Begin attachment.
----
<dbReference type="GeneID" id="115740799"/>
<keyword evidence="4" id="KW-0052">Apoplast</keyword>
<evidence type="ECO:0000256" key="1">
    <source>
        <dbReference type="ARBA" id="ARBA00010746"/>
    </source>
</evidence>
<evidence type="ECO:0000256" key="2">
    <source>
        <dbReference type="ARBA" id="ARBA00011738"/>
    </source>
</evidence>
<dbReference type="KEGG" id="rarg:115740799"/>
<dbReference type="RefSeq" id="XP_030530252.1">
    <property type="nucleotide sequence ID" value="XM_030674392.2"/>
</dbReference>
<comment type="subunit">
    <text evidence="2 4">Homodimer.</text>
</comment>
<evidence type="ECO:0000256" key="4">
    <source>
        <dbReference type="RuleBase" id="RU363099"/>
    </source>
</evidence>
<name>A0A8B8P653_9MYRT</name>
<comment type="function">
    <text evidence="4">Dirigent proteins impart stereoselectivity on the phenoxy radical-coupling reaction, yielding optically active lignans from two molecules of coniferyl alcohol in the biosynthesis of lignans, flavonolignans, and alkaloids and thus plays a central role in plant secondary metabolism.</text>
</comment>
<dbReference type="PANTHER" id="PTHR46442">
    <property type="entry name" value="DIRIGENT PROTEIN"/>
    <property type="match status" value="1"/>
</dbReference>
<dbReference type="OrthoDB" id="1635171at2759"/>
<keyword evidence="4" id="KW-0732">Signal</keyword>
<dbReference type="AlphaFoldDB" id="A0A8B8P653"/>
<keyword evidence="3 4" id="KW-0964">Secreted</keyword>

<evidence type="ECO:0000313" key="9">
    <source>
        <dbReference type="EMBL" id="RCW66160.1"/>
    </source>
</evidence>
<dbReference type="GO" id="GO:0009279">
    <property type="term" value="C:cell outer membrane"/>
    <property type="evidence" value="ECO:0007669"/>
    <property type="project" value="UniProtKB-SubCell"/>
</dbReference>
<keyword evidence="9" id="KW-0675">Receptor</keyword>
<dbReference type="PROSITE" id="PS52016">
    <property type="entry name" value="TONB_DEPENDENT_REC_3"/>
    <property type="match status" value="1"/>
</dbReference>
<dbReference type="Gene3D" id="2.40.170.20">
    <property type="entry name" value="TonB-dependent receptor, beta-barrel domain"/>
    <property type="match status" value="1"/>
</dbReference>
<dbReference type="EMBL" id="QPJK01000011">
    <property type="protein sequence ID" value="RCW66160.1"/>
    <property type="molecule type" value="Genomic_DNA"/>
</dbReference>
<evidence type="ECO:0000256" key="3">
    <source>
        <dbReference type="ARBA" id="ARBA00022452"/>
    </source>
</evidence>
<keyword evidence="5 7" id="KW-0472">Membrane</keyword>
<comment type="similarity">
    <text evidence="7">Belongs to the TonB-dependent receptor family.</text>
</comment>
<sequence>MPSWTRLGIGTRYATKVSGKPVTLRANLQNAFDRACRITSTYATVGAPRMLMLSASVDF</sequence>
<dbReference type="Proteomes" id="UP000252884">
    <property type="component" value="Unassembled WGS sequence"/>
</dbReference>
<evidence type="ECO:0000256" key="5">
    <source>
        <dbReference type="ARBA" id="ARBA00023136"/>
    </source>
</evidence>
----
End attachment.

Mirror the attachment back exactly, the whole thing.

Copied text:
<dbReference type="GeneID" id="115740799"/>
<keyword evidence="4" id="KW-0052">Apoplast</keyword>
<evidence type="ECO:0000256" key="1">
    <source>
        <dbReference type="ARBA" id="ARBA00010746"/>
    </source>
</evidence>
<evidence type="ECO:0000256" key="2">
    <source>
        <dbReference type="ARBA" id="ARBA00011738"/>
    </source>
</evidence>
<dbReference type="KEGG" id="rarg:115740799"/>
<dbReference type="RefSeq" id="XP_030530252.1">
    <property type="nucleotide sequence ID" value="XM_030674392.2"/>
</dbReference>
<comment type="subunit">
    <text evidence="2 4">Homodimer.</text>
</comment>
<evidence type="ECO:0000256" key="4">
    <source>
        <dbReference type="RuleBase" id="RU363099"/>
    </source>
</evidence>
<name>A0A8B8P653_9MYRT</name>
<comment type="function">
    <text evidence="4">Dirigent proteins impart stereoselectivity on the phenoxy radical-coupling reaction, yielding optically active lignans from two molecules of coniferyl alcohol in the biosynthesis of lignans, flavonolignans, and alkaloids and thus plays a central role in plant secondary metabolism.</text>
</comment>
<dbReference type="PANTHER" id="PTHR46442">
    <property type="entry name" value="DIRIGENT PROTEIN"/>
    <property type="match status" value="1"/>
</dbReference>
<dbReference type="OrthoDB" id="1635171at2759"/>
<keyword evidence="4" id="KW-0732">Signal</keyword>
<dbReference type="AlphaFoldDB" id="A0A8B8P653"/>
<keyword evidence="3 4" id="KW-0964">Secreted</keyword>

<evidence type="ECO:0000313" key="9">
    <source>
        <dbReference type="EMBL" id="RCW66160.1"/>
    </source>
</evidence>
<dbReference type="GO" id="GO:0009279">
    <property type="term" value="C:cell outer membrane"/>
    <property type="evidence" value="ECO:0007669"/>
    <property type="project" value="UniProtKB-SubCell"/>
</dbReference>
<keyword evidence="9" id="KW-0675">Receptor</keyword>
<dbReference type="PROSITE" id="PS52016">
    <property type="entry name" value="TONB_DEPENDENT_REC_3"/>
    <property type="match status" value="1"/>
</dbReference>
<dbReference type="Gene3D" id="2.40.170.20">
    <property type="entry name" value="TonB-dependent receptor, beta-barrel domain"/>
    <property type="match status" value="1"/>
</dbReference>
<dbReference type="EMBL" id="QPJK01000011">
    <property type="protein sequence ID" value="RCW66160.1"/>
    <property type="molecule type" value="Genomic_DNA"/>
</dbReference>
<evidence type="ECO:0000256" key="3">
    <source>
        <dbReference type="ARBA" id="ARBA00022452"/>
    </source>
</evidence>
<keyword evidence="5 7" id="KW-0472">Membrane</keyword>
<comment type="similarity">
    <text evidence="7">Belongs to the TonB-dependent receptor family.</text>
</comment>
<sequence>MPSWTRLGIGTRYATKVSGKPVTLRANLQNAFDRACRITSTYATVGAPRMLMLSASVDF</sequence>
<dbReference type="Proteomes" id="UP000252884">
    <property type="component" value="Unassembled WGS sequence"/>
</dbReference>
<evidence type="ECO:0000256" key="5">
    <source>
        <dbReference type="ARBA" id="ARBA00023136"/>
    </source>
</evidence>